A small village that existed on the site of this city since the XII century, was turned into a modern city of the Western type during the Italian rule from the end of the XIX century, and especially in 1935-1941, when Eritrea became a springboard for the capture of Ethiopia by Italians. As a result, the world's largest solid ensemble of buildings from this period emerged. Along with the "classical" modernism, buildings in the Art Deco and Novecento styles can be seen in Asmara. At the time of its creation, the city was in line with the notions of modern living standards: for example, it had more traffic lights than Rome in the late 1930s.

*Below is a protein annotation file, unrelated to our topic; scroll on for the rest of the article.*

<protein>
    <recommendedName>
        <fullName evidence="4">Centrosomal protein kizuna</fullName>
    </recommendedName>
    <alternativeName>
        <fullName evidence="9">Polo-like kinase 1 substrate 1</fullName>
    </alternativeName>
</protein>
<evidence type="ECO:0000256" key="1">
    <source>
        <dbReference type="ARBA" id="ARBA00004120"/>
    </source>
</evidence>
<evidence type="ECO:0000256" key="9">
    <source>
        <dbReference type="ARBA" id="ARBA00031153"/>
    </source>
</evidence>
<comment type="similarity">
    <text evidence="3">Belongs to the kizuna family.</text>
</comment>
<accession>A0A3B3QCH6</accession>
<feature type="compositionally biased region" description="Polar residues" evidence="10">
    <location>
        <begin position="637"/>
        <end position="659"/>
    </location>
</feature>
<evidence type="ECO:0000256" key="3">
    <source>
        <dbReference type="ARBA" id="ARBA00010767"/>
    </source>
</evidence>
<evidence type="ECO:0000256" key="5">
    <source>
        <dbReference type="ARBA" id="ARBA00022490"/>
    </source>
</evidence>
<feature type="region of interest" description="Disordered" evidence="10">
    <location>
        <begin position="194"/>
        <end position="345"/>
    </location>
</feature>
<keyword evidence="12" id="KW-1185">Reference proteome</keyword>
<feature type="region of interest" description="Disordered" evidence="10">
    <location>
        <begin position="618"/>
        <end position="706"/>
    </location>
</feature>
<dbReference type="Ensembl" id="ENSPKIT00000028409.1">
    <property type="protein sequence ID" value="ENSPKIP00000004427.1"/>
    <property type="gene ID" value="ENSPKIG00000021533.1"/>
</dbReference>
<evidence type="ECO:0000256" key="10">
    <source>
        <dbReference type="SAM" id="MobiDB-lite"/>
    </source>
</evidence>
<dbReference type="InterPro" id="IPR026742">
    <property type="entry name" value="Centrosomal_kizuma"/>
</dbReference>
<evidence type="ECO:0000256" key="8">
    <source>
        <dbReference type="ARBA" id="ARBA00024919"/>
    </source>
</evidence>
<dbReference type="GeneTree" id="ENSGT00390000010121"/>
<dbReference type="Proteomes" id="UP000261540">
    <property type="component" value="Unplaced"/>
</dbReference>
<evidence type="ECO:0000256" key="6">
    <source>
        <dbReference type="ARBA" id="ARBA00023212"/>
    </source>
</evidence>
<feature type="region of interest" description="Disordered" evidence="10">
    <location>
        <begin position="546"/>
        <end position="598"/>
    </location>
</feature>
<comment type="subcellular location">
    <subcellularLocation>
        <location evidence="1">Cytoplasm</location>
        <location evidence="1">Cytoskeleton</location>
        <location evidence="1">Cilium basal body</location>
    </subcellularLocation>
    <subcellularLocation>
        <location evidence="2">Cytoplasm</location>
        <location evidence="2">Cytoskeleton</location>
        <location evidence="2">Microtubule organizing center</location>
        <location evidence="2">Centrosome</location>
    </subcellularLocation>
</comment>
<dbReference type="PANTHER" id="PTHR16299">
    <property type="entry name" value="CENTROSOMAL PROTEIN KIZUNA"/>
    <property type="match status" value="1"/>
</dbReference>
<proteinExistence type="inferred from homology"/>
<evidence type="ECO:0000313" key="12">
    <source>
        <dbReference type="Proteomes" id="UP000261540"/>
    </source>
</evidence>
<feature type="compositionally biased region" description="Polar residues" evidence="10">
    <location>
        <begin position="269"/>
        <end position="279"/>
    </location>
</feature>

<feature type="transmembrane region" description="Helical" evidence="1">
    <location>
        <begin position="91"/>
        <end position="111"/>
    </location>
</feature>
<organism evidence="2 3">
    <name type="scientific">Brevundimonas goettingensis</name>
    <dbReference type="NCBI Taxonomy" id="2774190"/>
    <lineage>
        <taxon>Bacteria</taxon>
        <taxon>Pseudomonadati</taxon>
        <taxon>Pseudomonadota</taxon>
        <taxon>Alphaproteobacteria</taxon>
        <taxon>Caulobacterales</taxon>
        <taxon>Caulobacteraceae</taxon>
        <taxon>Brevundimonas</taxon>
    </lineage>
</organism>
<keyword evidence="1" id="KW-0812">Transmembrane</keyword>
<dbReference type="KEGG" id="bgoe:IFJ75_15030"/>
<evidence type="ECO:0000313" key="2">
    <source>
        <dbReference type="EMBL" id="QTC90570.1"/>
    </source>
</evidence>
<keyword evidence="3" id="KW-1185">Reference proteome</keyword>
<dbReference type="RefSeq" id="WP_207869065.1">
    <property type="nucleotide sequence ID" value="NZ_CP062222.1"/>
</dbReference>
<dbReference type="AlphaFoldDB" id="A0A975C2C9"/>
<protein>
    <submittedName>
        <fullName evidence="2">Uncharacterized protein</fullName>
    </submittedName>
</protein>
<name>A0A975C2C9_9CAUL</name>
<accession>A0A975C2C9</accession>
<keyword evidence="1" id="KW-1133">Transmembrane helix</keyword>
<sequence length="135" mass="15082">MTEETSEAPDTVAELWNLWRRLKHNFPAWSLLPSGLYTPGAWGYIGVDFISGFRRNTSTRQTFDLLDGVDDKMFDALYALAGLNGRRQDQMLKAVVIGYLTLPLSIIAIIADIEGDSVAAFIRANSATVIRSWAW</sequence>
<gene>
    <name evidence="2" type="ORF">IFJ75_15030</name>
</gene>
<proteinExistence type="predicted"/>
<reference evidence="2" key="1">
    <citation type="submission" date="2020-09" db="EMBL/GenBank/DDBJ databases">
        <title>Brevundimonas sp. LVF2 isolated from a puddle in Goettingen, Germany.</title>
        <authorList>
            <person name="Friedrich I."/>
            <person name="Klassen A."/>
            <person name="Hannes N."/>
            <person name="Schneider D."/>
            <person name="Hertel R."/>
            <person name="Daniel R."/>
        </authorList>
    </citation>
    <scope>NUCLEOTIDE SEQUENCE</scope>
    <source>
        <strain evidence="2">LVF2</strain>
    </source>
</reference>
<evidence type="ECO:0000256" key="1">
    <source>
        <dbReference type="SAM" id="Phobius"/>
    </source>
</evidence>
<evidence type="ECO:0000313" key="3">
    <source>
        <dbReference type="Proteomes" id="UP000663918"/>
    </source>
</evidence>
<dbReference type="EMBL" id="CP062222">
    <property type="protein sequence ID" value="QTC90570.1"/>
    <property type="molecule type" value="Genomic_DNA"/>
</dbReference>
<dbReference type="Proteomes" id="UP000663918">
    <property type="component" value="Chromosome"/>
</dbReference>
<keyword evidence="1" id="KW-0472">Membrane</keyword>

Asmara was called “little Rome” not only because of its “metropolitan” appearance, but also because of the typical Italian layout elements - numerous squares with cafes and shops.
Later, after the departure of the Italians, Asmara became known as a "frozen city": in the poor province of Ethiopia, torn apart by civil war, then turned into an equally poor independent country, there is a beautiful city with parks and wide avenues, in which there are no slums, and which makes an impression scenery from a 1940s American film.
Now UNESCO is considering the possibility of awarding the entire city as a whole of the status of a World Heritage Site.